Soon after he appears to have studied philosophy and theology, either in Prague or Vienna, as in 1746 he is described as being „Artium Literararium Philosophicum Magister“. By 1750, Zechner was directing the choir at the Church of Saint Veit in Krems but continued to compose pieces for Göttweig. Around this time he was ordained as a priest. In 1753, he was made musician to the Chapel of All Saints in Stein which was well-paid and only involved a modicum of work. This enabled him to concentrate on composing and he produced a large number of widely varying work for secular and religious contexts.

For those who read German, more can be found out at the Johann Georg Zechner Society, a music society in Gleisdorf, where Zechner was born. For a 28-page booklet published on the occassion of the 300th anniversary of the commposer’s birth, see www.johanngeorgzechner.at. For an academic dissertation that includes a list of known works see www.johanngeorgzechner.at.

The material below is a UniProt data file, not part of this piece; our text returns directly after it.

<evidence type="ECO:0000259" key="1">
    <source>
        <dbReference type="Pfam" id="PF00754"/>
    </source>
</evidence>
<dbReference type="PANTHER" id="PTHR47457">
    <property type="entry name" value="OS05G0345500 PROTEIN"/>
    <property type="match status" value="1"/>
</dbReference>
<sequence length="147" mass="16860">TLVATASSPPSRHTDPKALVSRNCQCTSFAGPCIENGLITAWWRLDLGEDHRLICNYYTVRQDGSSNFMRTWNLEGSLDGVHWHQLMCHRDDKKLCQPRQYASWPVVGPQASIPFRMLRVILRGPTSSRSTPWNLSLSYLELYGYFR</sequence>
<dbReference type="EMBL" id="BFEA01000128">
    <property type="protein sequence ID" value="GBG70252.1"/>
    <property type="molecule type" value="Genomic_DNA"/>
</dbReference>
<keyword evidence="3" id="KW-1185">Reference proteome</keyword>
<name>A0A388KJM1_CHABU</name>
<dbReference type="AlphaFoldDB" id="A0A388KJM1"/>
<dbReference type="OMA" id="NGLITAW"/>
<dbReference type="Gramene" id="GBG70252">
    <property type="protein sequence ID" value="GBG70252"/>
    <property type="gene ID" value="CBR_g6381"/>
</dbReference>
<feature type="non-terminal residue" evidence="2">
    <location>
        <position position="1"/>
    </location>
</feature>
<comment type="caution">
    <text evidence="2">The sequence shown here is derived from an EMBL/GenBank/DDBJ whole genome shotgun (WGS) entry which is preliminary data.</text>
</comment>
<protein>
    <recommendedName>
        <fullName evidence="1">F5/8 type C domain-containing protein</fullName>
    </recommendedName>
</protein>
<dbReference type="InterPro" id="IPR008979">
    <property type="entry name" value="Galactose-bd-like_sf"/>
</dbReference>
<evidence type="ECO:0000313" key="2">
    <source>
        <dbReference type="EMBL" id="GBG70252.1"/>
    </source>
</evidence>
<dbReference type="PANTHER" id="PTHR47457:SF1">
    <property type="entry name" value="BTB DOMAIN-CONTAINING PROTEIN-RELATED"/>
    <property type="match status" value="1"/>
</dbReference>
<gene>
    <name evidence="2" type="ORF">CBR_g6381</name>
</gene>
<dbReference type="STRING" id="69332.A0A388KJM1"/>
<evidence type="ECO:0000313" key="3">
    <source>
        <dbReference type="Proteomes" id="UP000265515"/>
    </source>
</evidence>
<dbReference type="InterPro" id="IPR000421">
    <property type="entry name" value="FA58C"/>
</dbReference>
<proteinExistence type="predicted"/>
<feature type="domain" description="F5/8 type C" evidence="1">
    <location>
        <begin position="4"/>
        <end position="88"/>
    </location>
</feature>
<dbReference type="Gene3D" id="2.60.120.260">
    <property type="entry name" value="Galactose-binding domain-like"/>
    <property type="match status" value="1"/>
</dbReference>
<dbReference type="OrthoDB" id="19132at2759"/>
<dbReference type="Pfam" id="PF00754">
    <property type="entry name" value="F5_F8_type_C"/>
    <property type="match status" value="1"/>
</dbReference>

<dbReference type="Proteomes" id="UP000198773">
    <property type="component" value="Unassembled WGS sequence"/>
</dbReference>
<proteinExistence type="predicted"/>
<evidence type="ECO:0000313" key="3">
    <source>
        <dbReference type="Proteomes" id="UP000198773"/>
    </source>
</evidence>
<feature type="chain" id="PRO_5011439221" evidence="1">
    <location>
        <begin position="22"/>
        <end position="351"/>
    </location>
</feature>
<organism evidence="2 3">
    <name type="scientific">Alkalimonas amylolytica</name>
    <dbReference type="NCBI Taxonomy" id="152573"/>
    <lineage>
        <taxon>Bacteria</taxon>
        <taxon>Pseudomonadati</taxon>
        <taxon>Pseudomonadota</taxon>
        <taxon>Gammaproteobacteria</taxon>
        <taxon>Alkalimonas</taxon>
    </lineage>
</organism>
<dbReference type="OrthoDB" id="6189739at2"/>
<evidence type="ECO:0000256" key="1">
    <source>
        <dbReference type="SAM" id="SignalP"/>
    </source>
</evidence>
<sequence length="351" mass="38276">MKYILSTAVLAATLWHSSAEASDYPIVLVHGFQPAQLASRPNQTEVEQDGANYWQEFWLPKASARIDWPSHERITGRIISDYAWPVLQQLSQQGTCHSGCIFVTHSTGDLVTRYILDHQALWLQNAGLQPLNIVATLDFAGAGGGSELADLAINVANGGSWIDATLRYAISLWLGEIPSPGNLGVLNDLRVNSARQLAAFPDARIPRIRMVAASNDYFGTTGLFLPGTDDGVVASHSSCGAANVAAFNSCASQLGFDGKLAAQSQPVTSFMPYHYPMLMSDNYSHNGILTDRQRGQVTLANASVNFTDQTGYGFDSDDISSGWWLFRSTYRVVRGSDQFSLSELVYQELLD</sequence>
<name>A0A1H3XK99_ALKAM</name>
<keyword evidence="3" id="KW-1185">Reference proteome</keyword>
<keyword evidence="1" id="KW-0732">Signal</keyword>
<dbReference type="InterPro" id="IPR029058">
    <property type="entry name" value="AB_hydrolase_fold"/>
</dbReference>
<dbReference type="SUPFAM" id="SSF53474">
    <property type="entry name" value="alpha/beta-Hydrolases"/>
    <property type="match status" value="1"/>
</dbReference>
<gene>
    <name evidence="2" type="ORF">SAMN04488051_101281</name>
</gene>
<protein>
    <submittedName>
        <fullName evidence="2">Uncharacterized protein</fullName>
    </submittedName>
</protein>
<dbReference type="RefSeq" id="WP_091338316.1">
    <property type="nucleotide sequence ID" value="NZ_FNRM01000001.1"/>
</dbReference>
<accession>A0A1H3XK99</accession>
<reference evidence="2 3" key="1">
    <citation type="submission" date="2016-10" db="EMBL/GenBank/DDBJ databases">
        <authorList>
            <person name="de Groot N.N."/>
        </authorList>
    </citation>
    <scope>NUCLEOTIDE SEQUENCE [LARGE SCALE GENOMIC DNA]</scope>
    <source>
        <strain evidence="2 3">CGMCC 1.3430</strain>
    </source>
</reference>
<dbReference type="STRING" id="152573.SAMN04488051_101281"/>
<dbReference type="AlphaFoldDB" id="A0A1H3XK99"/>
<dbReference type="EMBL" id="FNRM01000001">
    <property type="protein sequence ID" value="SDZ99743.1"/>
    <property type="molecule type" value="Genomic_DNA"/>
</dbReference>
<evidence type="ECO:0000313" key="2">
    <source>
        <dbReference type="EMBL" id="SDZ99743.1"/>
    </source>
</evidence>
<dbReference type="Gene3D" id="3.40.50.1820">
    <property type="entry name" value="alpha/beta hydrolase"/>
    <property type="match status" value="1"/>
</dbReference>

In 1772, the English musician and music historian, Charles Burney (1726-1814) travelled through Austria, Germany and Bohemia and in Krems enthused at the high level of musicality that he found there. One evening, from a barge on the river he chanced to hear four women singing privately in a house in Stein and was delighted at the competance with which the four voices of the polyphonic composition were sung. Ashore, he observed that in Krems „undistinguished citizens in taverns and farmers at work in the fields, will sing for pleasure, songs in two more voices“. Confirming the high level of musicality in Krems and the Wachau, are the organ-makers and violin-makers in Krems who, after the turmoil and destruction of the Thity Years War, from the eighteenth century onwards, were able to establish themselves and live from the production of high quality instruments. Moving into the nineteenth century, just outside Krems there is Gneixendorf, where Ludwig van Beethoven (1770-1827) spent the autumn of 1826 and completed the final movements of his last two works, the string quartets Opus No.130 and Opus No. 135.